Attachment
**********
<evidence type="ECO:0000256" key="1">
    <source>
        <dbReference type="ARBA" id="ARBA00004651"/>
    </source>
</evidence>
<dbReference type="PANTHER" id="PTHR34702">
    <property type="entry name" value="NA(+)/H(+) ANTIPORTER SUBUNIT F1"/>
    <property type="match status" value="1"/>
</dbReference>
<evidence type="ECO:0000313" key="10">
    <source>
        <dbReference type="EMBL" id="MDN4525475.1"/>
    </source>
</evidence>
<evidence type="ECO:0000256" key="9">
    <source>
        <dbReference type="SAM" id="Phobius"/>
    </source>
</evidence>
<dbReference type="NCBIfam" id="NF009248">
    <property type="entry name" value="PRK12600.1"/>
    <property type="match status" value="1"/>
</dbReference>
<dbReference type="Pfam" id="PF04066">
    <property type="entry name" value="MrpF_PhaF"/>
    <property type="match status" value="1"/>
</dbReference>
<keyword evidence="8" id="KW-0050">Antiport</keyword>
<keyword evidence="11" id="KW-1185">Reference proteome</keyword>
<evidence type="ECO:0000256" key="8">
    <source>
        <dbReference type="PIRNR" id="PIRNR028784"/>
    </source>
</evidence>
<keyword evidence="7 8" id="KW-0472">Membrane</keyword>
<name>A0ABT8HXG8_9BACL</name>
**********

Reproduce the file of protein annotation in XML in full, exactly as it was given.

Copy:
<evidence type="ECO:0000256" key="1">
    <source>
        <dbReference type="ARBA" id="ARBA00004651"/>
    </source>
</evidence>
<dbReference type="PANTHER" id="PTHR34702">
    <property type="entry name" value="NA(+)/H(+) ANTIPORTER SUBUNIT F1"/>
    <property type="match status" value="1"/>
</dbReference>
<evidence type="ECO:0000313" key="10">
    <source>
        <dbReference type="EMBL" id="MDN4525475.1"/>
    </source>
</evidence>
<evidence type="ECO:0000256" key="9">
    <source>
        <dbReference type="SAM" id="Phobius"/>
    </source>
</evidence>
<dbReference type="NCBIfam" id="NF009248">
    <property type="entry name" value="PRK12600.1"/>
    <property type="match status" value="1"/>
</dbReference>
<dbReference type="Pfam" id="PF04066">
    <property type="entry name" value="MrpF_PhaF"/>
    <property type="match status" value="1"/>
</dbReference>
<keyword evidence="8" id="KW-0050">Antiport</keyword>
<keyword evidence="11" id="KW-1185">Reference proteome</keyword>
<evidence type="ECO:0000256" key="8">
    <source>
        <dbReference type="PIRNR" id="PIRNR028784"/>
    </source>
</evidence>
<keyword evidence="7 8" id="KW-0472">Membrane</keyword>
<name>A0ABT8HXG8_9BACL</name>